Santosh Lad, Karnataka’s labour minister, proposed a cess of 5% on newly registered vehicles to support the gig workers. App-based companies like Uber, Ola, Swiggy, and Zomato and the transport sector, including drivers, conductors, cleaners, and mechanics, are referenced when talking about gig workers. As the term denotes, gig workers don’t obtain the employment benefits that regular employees receive from employers. Gig workers might have contracts specifying the terms and conditions as regular employees. Still, their contracts don’t mention any social benefits of education, health and insurance, which employers are liable to give. Lately, many experts have raised this issue and brought the government’s attention to interfering in providing essential assistance that a resident should receive, which also aids them in transitioning to the formal economy.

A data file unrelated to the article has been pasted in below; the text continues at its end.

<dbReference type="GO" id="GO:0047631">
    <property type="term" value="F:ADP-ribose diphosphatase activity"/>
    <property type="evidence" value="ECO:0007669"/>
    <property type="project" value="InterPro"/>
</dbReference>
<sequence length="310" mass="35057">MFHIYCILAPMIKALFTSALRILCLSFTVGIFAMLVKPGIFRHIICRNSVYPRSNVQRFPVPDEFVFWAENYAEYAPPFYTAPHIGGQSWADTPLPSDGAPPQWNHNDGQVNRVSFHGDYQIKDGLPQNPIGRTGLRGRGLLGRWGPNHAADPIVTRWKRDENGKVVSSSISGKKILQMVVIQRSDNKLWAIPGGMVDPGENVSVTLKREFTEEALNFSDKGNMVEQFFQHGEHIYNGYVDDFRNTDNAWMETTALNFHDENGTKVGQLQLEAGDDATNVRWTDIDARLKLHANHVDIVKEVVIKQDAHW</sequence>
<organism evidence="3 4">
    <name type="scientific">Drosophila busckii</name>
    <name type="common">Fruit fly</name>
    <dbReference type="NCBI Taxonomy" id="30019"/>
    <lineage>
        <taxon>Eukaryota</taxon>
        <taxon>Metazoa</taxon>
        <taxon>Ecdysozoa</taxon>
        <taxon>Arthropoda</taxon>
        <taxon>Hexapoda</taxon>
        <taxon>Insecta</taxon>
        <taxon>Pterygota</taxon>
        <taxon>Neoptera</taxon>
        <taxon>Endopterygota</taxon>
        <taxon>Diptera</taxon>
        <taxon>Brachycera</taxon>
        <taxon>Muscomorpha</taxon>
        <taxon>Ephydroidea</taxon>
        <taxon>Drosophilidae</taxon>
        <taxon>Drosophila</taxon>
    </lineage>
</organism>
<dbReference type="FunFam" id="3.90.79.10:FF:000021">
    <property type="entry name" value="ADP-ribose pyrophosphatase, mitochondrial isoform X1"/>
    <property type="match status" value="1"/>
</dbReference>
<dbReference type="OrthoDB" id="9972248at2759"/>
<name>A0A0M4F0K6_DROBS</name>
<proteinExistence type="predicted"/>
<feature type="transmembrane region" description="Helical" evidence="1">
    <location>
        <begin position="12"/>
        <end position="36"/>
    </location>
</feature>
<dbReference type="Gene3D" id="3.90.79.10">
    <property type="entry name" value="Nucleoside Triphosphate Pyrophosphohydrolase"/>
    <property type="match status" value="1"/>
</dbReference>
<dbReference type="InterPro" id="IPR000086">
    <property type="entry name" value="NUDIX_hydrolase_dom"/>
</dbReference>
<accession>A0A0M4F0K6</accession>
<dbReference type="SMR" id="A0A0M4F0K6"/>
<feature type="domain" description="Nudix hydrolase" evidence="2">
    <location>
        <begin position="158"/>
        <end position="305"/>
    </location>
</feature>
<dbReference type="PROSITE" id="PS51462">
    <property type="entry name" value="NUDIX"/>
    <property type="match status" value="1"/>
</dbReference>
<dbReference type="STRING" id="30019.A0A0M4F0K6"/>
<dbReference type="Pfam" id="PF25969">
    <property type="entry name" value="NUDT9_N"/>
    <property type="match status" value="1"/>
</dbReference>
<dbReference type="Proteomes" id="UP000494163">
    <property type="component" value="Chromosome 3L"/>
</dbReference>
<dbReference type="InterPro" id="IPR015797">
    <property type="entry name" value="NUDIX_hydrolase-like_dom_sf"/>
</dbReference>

This cess is estimated to support the welfare of more than 45 lakh informal and gig workers in the state. The Karnataka government levies one of the highest road taxes coming to 11% in the country. Out of this 11%, 10% is imposed as infrastructure cess, 1% as urban transport cess and 5% cess if they decide to implement it. Similarly, the Rajasthan government recently approved a bill to impose a surcharge on online transactions via platforms like Amazon, Ola and Zamato to fund the welfare of gig workers. While support like this is of utmost importance for gig workers, the initiative remains silent on the implementation challenges and its sufficiency in covering the essentials.